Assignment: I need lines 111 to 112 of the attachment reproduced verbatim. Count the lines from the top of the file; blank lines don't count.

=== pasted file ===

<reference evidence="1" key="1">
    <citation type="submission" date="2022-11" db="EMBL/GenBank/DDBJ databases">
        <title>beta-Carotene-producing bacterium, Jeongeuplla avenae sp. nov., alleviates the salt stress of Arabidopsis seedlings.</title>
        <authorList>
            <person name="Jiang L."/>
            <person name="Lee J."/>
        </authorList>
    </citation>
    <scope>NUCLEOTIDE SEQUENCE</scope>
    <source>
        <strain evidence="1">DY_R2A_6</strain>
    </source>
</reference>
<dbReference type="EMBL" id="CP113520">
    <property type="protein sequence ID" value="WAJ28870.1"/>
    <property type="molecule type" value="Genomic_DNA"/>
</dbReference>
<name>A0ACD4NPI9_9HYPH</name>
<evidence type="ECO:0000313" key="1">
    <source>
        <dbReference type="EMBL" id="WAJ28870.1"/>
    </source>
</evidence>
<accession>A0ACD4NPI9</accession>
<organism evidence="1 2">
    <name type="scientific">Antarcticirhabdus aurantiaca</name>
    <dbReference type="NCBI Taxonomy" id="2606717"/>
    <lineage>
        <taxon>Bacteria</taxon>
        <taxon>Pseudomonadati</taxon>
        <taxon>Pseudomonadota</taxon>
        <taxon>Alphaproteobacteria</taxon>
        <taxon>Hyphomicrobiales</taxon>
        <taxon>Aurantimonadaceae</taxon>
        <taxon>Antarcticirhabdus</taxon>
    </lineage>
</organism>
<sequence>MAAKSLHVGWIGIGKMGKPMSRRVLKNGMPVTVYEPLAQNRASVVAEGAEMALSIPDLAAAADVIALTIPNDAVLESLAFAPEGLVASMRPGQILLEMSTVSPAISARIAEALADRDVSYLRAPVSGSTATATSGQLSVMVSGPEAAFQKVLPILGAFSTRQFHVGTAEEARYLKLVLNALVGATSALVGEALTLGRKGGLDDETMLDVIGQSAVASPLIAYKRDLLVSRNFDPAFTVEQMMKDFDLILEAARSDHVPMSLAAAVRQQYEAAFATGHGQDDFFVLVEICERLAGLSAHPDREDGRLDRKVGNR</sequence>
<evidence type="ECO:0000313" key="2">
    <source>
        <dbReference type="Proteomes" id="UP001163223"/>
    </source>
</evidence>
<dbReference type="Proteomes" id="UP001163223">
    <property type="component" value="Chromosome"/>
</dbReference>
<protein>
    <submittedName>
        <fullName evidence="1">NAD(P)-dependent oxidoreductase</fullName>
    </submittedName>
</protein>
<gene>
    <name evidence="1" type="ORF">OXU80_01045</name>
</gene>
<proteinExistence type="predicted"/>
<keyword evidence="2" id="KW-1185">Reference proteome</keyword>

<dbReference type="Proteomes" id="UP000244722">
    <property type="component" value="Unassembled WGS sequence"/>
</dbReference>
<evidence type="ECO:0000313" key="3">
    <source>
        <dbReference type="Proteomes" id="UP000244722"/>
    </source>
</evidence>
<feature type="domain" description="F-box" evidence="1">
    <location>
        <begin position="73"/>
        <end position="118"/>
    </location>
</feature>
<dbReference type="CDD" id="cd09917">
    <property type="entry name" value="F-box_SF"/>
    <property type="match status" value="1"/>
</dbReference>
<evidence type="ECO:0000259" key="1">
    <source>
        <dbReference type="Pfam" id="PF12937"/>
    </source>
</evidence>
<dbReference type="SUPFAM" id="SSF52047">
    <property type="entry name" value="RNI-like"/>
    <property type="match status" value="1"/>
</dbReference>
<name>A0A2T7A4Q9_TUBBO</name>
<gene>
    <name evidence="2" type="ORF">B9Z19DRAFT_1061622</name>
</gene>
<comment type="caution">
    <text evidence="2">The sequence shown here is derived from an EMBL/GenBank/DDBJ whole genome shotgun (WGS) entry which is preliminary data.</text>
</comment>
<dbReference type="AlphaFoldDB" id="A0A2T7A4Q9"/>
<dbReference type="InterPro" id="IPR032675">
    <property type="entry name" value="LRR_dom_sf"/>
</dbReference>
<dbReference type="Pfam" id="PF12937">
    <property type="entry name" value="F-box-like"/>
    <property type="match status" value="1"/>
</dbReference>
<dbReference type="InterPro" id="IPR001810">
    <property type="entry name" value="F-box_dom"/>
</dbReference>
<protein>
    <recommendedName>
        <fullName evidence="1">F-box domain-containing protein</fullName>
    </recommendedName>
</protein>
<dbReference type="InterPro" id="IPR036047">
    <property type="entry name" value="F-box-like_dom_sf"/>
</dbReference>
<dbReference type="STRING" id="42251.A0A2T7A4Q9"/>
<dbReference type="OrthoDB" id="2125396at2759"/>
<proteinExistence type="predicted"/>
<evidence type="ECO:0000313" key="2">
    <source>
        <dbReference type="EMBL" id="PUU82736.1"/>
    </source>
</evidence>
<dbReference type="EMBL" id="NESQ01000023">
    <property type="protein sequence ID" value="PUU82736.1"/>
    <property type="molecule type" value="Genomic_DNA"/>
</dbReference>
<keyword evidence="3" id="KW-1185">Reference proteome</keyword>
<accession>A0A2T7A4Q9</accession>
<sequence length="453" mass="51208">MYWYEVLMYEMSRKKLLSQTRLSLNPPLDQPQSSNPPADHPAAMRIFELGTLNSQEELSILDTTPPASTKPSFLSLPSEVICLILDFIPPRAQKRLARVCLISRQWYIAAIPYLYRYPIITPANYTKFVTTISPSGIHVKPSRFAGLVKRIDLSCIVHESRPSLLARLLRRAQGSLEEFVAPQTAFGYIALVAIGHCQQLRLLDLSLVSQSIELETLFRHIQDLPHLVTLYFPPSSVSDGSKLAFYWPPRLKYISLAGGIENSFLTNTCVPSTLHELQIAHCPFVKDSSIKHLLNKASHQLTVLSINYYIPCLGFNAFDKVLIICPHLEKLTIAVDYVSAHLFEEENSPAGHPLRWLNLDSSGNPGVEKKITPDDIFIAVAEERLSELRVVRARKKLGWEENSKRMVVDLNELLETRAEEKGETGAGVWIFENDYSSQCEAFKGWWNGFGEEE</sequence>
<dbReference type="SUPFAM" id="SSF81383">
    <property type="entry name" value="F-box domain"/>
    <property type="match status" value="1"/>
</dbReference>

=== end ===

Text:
<dbReference type="OrthoDB" id="2125396at2759"/>
<proteinExistence type="predicted"/>